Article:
By the way, before the gifted or ADHD diagnoses, my son was diagnosed with SPD. We went the whole sensory processing therapy route, and personally it was no help at all. Not to be negative, but it's very costly, and unless you can afford to go every day or have time to do all the exercises they want you to do at home every day, I feel it's a waste of time unless your child has severe SPD (and it doesn't sound like he does). If the diagnosis allows your son to get extra help at school, by all means, go for it! If not, it's one of those things that helps for the hour or so after the therapy session, but not long term. You can do most of the things they'll do in therapy at home. Get a book, read online, you'll see there are tons of SPD exercises and interventions you can try. They work if you do them on a daily and consistent basis. I've had multiple friends try the same thing with the same result. I'm a speech therapist, and even my friend who is an OT and does SPD therapy (and has an autistic child) admits it's not that helpful unless it is a severe case and must be done regularly-not once or twice a week for an hour. Severe cases of SPD result in children who will (examples): eat only yellow food, can't touch anything wet or grainy, refuse to wear socks, scream bloody murder if a tag touches their skin, etc. Many gifted kids are hypersensitive to touch, but they aren't non-functional. Ok, off my soap box now. Sorry about that!

I guess my point is, devour the information so that you understand your child, don't assume he actually has every childhood disorder known to man, and understand that b/c the symptoms overlap so much you may never know exactly what causes the behaviors you see in your son. It sounds like giftedness + possible ADHD, and to me it sounds like an environmental change might be good. I don't know if that's possible, but if not push for the school to accept that testing or have them do their own if you can. If he can get into a gifted program, it might be just what he needs. Another option is to ask the teacher to give him more challenging work (I know, she'll say he's already having trouble with the work I'm giving him), and it might help. It would be really great if the teacher could give him a special project to work on that might satisfy his need to create and explore a topic of interest. If he's gifted, trust me, he has this desire even if he doesn't know it.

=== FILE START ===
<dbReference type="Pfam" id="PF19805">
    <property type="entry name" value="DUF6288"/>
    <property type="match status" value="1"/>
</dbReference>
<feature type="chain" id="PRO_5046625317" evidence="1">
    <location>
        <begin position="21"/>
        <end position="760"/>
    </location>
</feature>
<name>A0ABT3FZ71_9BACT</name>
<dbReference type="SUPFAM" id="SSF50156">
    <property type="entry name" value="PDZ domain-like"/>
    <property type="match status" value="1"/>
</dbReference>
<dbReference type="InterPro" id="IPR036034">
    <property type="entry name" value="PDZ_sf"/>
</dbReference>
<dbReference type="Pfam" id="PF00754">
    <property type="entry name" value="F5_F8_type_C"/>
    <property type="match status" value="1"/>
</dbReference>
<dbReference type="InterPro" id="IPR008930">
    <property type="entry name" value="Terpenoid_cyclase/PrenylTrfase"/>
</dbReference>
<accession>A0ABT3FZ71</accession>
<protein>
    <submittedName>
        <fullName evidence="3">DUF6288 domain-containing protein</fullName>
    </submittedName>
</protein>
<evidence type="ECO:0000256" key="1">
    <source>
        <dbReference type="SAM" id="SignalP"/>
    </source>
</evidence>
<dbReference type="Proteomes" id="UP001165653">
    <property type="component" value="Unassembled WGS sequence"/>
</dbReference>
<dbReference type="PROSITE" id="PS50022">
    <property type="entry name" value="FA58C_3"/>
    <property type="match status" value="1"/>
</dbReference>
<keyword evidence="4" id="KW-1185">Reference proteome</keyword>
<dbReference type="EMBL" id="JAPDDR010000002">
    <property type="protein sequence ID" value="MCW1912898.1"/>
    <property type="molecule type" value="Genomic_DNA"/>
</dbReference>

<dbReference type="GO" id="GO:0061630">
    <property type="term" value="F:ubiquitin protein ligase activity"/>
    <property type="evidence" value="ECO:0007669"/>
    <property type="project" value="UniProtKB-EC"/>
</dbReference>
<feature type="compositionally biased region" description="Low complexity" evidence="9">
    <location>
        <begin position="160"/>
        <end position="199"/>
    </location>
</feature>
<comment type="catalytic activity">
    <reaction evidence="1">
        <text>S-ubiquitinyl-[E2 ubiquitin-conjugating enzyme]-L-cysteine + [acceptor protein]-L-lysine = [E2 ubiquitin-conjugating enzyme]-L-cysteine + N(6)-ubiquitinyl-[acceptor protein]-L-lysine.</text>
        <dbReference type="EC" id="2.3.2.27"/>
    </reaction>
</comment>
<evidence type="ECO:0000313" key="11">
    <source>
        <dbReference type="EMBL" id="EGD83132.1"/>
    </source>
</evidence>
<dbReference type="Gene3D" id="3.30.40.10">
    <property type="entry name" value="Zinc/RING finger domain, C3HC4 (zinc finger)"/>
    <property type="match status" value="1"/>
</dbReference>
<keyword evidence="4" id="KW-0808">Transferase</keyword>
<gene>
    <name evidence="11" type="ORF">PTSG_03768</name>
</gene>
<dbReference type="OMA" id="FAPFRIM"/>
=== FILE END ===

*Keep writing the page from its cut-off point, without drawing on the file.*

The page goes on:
Good luck, and please keep us posted. Now I'm off to find some advice on anxiety!

09-08-10, 12:28 PM
Oh, forgot to mention, check out Their forum was a huge help when I was going through the initial diagnosis of gifted, and then ADHD. The parents there are amazing and very knowledgeable about giftedness. They even have a 2e forum. You might even see my old posts when I was freaking out and asking a new question every two minutes! LOL